VOLUNTEER firefighters in Orange, Cowra, Blayney and Canowindra are being urged to be be "smart with water use" and to consider "dry firefighting strategies" due to the ongoing drought.
Currently 100 per cent of the Central West is drought affected, while in the Central Tablelands the figure is 98.5 per cent.
The NSW Rural Fire Service (RFS) issued a statewide alert to all of its members on Tuesday afternoon which said the drought had had an impact on the ability to fight fires.
"Brigades are being encouraged to be smart with water use and consider different firefighting strategies if required," the alert stated.
"[With] water restrictions in force in many areas across the state, it's important that brigades adhere to restrictions and limit the use of town or drinking water for non-essential activities.
"Where appropriate, consideration should be given for alternate tactics including dry firefighting strategies and heavy plant engagement."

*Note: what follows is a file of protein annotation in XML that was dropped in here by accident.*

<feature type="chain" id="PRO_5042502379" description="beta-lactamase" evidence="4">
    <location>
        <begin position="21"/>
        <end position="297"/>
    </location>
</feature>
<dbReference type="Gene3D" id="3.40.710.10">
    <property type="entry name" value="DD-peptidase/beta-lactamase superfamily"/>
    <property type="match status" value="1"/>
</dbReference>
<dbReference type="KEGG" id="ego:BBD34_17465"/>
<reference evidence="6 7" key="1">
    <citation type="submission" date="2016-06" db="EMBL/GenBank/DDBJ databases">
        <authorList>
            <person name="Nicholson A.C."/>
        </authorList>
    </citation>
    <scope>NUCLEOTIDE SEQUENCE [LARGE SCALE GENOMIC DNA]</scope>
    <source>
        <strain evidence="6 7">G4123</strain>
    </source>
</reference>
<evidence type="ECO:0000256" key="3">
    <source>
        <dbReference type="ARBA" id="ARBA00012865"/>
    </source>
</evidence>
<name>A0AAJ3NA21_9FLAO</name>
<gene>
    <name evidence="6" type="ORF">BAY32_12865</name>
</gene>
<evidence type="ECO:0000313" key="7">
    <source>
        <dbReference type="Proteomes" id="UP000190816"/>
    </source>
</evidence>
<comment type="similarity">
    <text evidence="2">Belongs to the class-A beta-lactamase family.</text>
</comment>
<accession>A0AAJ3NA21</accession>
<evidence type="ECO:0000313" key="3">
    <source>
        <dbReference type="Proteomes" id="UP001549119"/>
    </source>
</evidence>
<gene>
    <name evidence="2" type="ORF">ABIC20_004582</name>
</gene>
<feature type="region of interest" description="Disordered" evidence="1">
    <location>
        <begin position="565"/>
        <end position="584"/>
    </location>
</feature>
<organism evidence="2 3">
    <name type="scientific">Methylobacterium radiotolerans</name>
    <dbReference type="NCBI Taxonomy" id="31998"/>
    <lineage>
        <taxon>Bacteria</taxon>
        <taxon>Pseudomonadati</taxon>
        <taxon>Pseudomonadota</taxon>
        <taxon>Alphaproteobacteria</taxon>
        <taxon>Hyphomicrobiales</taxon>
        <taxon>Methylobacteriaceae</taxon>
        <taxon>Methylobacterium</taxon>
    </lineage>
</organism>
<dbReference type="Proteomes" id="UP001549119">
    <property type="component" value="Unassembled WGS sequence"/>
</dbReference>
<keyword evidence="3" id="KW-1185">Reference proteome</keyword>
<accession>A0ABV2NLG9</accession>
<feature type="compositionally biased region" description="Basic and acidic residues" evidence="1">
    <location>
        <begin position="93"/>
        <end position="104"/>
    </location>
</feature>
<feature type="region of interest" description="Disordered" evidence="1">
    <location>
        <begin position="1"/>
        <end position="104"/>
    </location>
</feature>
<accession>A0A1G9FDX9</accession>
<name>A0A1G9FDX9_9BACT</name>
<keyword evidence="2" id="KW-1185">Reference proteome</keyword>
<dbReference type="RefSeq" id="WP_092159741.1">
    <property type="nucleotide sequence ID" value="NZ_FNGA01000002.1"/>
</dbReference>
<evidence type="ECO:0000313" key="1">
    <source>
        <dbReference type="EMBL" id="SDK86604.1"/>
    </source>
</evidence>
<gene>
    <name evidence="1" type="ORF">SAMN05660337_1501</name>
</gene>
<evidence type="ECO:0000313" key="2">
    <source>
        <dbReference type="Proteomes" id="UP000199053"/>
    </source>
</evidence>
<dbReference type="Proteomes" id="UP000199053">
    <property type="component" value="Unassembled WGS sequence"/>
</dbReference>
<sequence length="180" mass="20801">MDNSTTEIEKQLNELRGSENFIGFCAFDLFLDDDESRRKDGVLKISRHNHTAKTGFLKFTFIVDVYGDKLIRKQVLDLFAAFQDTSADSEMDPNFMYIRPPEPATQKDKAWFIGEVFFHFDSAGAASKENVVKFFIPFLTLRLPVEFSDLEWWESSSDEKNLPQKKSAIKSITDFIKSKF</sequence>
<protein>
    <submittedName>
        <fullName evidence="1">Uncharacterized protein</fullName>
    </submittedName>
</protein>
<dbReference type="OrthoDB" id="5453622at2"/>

Dry firefighting will mean a heavier reliance on creating fire breaks ahead of the fire.NSW Rural Fire Service Canobolas zone operational officer Brett Bowden
In the RFS Canobolas Zone, operational officer Brett Bowden said the drought and water availability in rural and remote rural areas was a concern.
"Dry firefighting will mean a heavier reliance on creating fire breaks ahead of the fire," he said.
"There will be less direct firefighting [by using water]."
Mr Bowden said back burns may be conducted more often in coming months.
"The use of aircraft, particularly where there are water bores such as Cowra and Orange airports, will be vital," he said.
The Canobolas zone also has a number of bulk water tankers on hand, each carrying 10,000 litres of water, which can be deployed to support fire trucks at a blaze.
A heavy plant equipment registry has been established so that dozers or graders can be sent out to create fire breaks.
Mr Bowden urged people in rural areas to reduce fuel levels around their assets now.
"Ensure the assets they have are prepared for protection in the event of a bushfire," he said.
"If you have water, make sure you have access to it for firefighting use and start to make some decision about what type of fire that water will be used for."
Bushfire danger period in the Canobolas zone runs from October 1 until March 31.
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